The Australian fire services, together with Duracell, are urging all Australians to change their smoke alarm batteries when they change their clock back for Daylight Saving this weekend, or on April Fools’ Day for states that don’t change their clocks.
Each year more than 50 families across Australia lose a loved one as a direct result of a house fire, with the majority of deaths occurring between 9pm and 6am when the household is asleep. During sleep the vast majority of people do not register the smell of smoke – in fact during the deeper cycles of sleep they don’t register smells at all.
Smoke alarms are essential to wake people if a fire breaks out; they give household members an early warning and time to evacuate safely – but only if they work.
“When asleep our sense of smell is greatly diminished. When we enter the deeper stages of the REM sleep cycle, our brain dramatically slows in receiving input from the olfactory nerves (our sense of smell) which is why people don’t wake to the smell of a burning fire,” said sleep scientist Chris Bunney of Home Sleep Studies Australia.
“When asleep, we may not smell smoke but we will hear a smoke alarm. A working smoke alarm can literally mean the difference between life and death,” added Bunney.
Fire authorities recommend the use of photo electric smoke alarms and say that not changing your battery and failing to maintain your smoke alarm can be just as deadly as not having one at all.
Superintendent David Lewis says: “I see devastating house fires every year. In fact, one in five Australians experience a house fire. Sadly, not everyone gets out safely. In some cases this is due to smoke alarms not working properly as they have been disconnected or have a flat battery. Worse still, some homes don’t have a smoke alarm installed at all.
“Only working smoke alarms help to save lives, so we strongly encourage all Australian households to use the end of Daylight Saving as a reminder to change their clock and change their smoke alarm batteries.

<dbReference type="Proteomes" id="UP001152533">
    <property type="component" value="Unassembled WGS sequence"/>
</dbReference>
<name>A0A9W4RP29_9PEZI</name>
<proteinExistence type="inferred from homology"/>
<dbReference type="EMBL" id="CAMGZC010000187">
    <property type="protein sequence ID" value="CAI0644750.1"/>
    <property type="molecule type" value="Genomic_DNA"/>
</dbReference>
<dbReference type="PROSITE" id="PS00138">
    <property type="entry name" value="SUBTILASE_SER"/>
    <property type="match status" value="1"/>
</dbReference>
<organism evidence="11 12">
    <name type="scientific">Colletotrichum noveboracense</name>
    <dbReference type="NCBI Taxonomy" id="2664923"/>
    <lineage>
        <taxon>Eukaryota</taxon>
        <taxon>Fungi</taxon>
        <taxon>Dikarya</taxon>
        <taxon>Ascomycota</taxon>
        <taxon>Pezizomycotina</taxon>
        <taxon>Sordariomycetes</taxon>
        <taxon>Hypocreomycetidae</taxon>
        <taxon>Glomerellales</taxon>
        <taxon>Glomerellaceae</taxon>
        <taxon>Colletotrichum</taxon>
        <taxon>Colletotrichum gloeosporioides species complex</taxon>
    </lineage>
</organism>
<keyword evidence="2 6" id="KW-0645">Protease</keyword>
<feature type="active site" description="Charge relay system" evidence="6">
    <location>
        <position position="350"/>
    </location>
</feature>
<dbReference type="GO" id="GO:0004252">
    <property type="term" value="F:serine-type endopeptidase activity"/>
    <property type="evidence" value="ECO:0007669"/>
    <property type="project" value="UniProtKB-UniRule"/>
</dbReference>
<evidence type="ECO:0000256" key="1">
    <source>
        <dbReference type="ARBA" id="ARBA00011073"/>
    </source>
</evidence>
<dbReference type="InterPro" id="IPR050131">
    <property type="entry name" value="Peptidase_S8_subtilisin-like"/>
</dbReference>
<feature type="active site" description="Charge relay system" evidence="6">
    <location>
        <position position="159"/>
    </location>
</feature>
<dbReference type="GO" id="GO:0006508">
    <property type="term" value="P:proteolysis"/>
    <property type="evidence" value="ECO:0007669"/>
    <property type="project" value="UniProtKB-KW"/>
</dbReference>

“We recommend using long-lasting 9V alkaline batteries to ensure year-round protection.
“Together with Duracell, our long-term campaign sponsors, our message is simple: only working smoke alarms save lives.”
"All homes, whether permanent or holiday, need to be equipped with fully functioning smoke alarms – this includes caravans and cabins. Maintaining alarms and replacing batteries is also essential, particularly at properties that are not primary residences,” he added.
It is especially important to replace batteries now as we move into the winter months due to the increased use of heaters and other electrical equipment leading to more house fires.
THE AUSTRALIN FIRE SERVICE RECOMMEND YOU:
• Test your smoke alarm once per month to ensure the battery and the alarm sounder are operating and clean with a vacuum cleaner annually to remove particles that will affect smoke alarm performance
• Replace the battery annually with a long-lasting alkaline battery
• Install smoke alarms in positions that will wake all occupants in the home and give them time to evacuate. For example, installing the alarms outside each sleeping area, with additional smoke alarms installed inside bedrooms where doors are closed at night and along evacuation routes if bedrooms are located upstairs.
Smoke alarms are designed to protect you while you are sleeping. Visit www.changeyourbattery.com.au or your local fire service authority for more information on where to place smoke alarms in your home.
In 2010, Australian Fire Service attended nearly 14,000 household fires around Australia. There were 65 fatalities which could have been prevented.
2010 State Breakdown
Residential/Structural Fires and Preventable deaths/fatalities
Tasmania 292 0
NSW Rural 453 5
NSW 4,387 25
Vic (CFA) 2,686 7
Vic (MFB) 2,040 5
SA (MFS) 829 4
SA (CFS) 214 -
QLD 1,737 11
NT 134 2
WA 747 6
ACT 164 0